• Royals Who Actually Do Something: As of the Rebirth continuity, Superman succeeds Darkseid as the God-King of Apokolips, albeit with his trademark good-spirit and hope-bringing intact.

  • Save the Villain: Because of his unshakable belief in the innate goodness in everybody and the sanctity of all life, he'll go out of his way to save anyone if he has the power to do so.
  • Secret Identity: Don't tell anyone, but Superman is actually mild-mannered reporter Clark Kent.
  • Secret-Identity Identity: A recurring theme with Superman is how he chooses to define himself according to his Kryptonian heritage, his role as a superhero, and his upbringing as a human. Sometimes, he thinks of himself as Superman first and Clark as a disguise. Other times, he thinks of himself as Clark first while thinking of Superman as a "brave face" for humanity. Some stories Take a Third Option and treat both Superman and the mild-mannered reporter as masks for the genuine Clark Kent. Compared to Batman, whose civilian "Bruce Wayne" persona is almost universally considered to be just a mask, Superman leaves much more room for both reader and writer interpretation.
    • The Silver Age emphasised Superman's alien side the most, especially his longing for a life on Krypton that he never had a chance to live. "Kal-El" can be considered the persona that Silver Age Superman wears in his Fortress of Solitude and his old adventures inside the Bottle City of Kandor, the only places where he could live out this fantasy life. Alan Moore's classic story For the Man Who Has Everything posits Superman's (initially) perfect dream life as that of an ordinary man on Krypton, which may seem strange for modern readers.
    • Some modern stories split the difference; when asked to give his name by Wonder Woman holding the Lasso of Truth, where Batman simply answers "Batman", Superman answers that he's Clark Kent and Kal-El.
  • Series Mascot: Of DC Comics, alongside Batman.
  • Shipless Faster-Than-Light Travel: Superman can fly across space to visit distant worlds, although it is worth mentioning that he had to go into special training in order to learn how to hold his breath long enough to make this viable. Pre-Crisis, he could do this naturally.
  • Showy Invincible Hero: When written well, watching him plow through villains or stand in one spot tanking everything they throw at him can be either awesome or hilarious.
  • Signature Move: The famous single or double-fisted flying punch, actually called a Superman punch in real life.
  • Small Steps Hero: For the better in idealistic stories, for the worse in cynical ones.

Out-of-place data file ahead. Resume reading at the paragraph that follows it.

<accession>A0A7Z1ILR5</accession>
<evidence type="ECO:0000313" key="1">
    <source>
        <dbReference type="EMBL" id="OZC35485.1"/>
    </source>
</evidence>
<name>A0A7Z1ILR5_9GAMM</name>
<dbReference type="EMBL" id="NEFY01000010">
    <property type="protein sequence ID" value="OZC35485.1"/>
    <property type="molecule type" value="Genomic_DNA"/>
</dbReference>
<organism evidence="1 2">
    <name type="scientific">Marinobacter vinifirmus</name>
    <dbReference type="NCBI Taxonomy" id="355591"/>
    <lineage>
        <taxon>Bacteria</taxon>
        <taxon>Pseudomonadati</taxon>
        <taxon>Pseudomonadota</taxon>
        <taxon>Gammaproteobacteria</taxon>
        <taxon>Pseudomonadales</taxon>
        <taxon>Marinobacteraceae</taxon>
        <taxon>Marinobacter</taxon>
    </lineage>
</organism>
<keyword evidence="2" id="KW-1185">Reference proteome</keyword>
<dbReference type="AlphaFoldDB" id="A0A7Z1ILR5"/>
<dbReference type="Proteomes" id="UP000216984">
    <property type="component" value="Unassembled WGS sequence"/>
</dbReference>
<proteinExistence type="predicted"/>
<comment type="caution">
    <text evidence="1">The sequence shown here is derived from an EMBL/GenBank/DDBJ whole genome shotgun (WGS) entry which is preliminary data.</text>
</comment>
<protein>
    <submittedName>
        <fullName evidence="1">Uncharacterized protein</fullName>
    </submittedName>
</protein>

• Socially Awkward Hero: An interesting example. He's a natural leader, charismatic and loved by pretty much everybody, but, by virtue of being a farm boy thrust into a big city lifestyle, the fact that he grew up somewhat isolated from his peers because of his powers, and just natural clumsiness, he can come across as a bit awkward, even when he's not playing it up as Clark.
  • The Soft-Hearted Warrior: Superman is widely considered the World's Strongest Man and is both feared and renowned as the most ferocious protector of the Earth. Though he will never back down from a fight if one is necessary, Superman greatly prefers other methods of helping or defending others. Called the "Big Blue Boy Scout", he will even perform such mundane good deeds as helping the elderly cross the street, reading books to orphans, delivering food or supplies across the world, and, of course, rescuing helpless kittens from trees.
  • Something Person: Super + Man.
  • Split-Personality Merge: At the end of Superman Reborn, the pre-Flashpoint and N52 Supermen combine into a single, complete version of Superman; ensuring his integration into the new DC Universe.
  • Story-Breaker Power: Very much so during the Silver Age due to all the New Powers as the Plot Demands. Mostly averted in the Post-Crisis continuity and beyond.
  • Strong and Skilled: One of the biggest reasons he's pretty much unstoppable is that he's both immensely powerful, and very skilled at using said power. He spent his whole childhood and teen years learning to precisely control his immense power, as if he didn't, he would accidentally hurt people more than he needs to. In addition, after he became a public figure, he has been trained by some of the best martial artists and warriors in the world, just to make sure he has even more control and so that he can handle himself when weakened.